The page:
Time to bid the river ciao and head to the mountains.
Lancha ride up the river back to San Carlos. As we departed the most boring town ever (check out my previous post), I saw the most sublime sunrise ever over the river. The landscape was painted in brilliant hues of yellow, orange, gold and red as the sun rose. Trees shrouded in mist in the distance, birds flying overhead, and the calm surface of the water, once again reminded me why I like this river so much.
Lancha stopped in El Castillo for a bit, where I checked in with Eduin, and said goodbye to him another time. God, I miss that cute, clean town and its good food already. Transferred to a bus in San Carlos for Juigalpa. It rumbled along a road that was at times unpaved and rutted, and after a long and hot journey, I finally arrived at my destination.
Went to Santo Domingo, a gold-mining town, the next day.
This country is humbling and inspiring me at the same time. I sat on well worn-out ripped leather seats on yet another all-too-familiar old school bus (chicken bus), listening to soulful Latino music, enjoying cool air blowing in from the mountains as we wound our way through a landscape of orange and green rolling hills.
These people are happy. They may be poor but they have dignity and strength. They help each other and above all, visitors to their country. On the long bus ride from San Carlos to Juigalpa, a soft'spoken boy younger than me but with rough hands that could only have been calloused from the rigors of manual labor, helped me out, and then bought me a drink when we stopped at a highway rest stop, refusing all my attempts to pay him. And the father of a family that sat next to me broke off some roll cake and passed it to me. And also the guy who was on the same boat from San Juan de Nicaragua. His name was Cesar, and he spoke to me in not-so-perfect English, explaining things and his country to me. He even gave me his phone number, telling me to call him if I ever visited the capital Managua.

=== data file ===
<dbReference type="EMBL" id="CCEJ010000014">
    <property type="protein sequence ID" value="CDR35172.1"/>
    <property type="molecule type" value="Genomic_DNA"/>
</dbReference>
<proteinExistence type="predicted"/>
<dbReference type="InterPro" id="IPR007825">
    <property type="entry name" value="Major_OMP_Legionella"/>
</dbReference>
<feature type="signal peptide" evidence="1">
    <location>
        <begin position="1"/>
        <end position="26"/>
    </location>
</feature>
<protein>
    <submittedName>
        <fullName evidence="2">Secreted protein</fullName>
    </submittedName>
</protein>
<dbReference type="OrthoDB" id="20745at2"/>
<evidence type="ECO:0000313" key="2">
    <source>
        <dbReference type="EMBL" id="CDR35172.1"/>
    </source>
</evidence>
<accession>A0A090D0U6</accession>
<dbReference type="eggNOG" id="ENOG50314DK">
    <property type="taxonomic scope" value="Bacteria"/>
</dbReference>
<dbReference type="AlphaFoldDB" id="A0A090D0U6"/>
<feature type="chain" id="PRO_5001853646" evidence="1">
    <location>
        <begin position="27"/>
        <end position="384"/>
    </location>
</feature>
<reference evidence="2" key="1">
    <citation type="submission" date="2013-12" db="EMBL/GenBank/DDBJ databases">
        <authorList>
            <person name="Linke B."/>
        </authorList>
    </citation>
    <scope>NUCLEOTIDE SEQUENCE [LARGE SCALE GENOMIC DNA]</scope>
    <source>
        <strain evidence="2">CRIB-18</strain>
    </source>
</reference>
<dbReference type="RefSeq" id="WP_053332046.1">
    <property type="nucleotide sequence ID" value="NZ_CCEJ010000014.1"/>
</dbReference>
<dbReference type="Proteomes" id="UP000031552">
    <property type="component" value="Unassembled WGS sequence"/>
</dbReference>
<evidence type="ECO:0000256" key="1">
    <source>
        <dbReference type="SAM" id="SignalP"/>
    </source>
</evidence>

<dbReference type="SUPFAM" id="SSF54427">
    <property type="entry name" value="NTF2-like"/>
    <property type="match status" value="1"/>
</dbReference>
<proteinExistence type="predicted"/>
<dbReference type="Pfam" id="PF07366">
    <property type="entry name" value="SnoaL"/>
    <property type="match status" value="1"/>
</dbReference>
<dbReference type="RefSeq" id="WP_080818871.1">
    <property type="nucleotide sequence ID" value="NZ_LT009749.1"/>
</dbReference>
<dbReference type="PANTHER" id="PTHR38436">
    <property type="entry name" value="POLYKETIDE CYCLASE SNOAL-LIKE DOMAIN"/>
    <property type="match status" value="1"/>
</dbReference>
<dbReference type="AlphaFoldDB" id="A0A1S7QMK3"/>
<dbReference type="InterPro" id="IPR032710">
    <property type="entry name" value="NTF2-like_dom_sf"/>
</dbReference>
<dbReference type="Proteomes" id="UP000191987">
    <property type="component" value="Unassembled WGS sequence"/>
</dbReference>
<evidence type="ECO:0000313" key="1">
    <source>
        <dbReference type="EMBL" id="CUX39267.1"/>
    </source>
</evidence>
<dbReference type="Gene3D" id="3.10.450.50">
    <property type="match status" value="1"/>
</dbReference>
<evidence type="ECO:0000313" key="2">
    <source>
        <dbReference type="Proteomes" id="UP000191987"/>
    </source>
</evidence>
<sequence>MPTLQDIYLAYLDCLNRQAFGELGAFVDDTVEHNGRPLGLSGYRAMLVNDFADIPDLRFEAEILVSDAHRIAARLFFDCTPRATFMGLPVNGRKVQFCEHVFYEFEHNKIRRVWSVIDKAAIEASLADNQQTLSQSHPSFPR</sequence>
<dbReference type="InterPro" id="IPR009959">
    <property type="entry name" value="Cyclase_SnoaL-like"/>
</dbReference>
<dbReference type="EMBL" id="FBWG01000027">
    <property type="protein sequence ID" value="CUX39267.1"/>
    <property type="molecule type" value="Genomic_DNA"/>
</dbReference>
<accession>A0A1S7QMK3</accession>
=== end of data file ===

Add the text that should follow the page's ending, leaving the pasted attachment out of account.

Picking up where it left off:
With people like that, there´s no way I wouldn´t feel welcomed and loved in this country. The hospitality they extend is incredible, and I am grateful that I have the chance to receive it.
Nicas, as they call themselves, are not out to take advantage of foreigners. They do not artificially inflate their prices and quote you a ridiculous figure for a room or a meal when they see you´re from another country. They are fair, reasonable, helpful and ever so ready to help and share whatever they have, however little it may be.
To be honest, Santo Domingo was a tad disappointing. It was a dusty, unpretty town with nothing amazing. The Las Brumas hostel recommended by the guidebook for a jaunt in the nature reserve was a joke. The cabanas sound funky but are actually terribly run-down and the crystalline swimming hole consisted of a small, shallow pond with incredibly stagnant water teeming with insect life like mudskippers and mosquitoes. Not a place you´d want to swim in. Guidebook writers, and their over-hyped destinations again. The rest of the nature reserve was mildly interesting, though the cloud forest was pitifully small, surrounded by farms and grazing land on all sides. Learnt the name for leaf-cutter ants in Spanish: perrozompopo.
Juigalpa itself was a nice city although I didn´t spend much time there. I really liked the archaeological museum, which, though tiny and poorly-maintained, had fascinating displays of unearthed ancient treasures like statues, totems and ceramics, all intricately carved. There was also a section featuring stuffed weird animals and distorted foetuses, which I found disturbing (not pictured).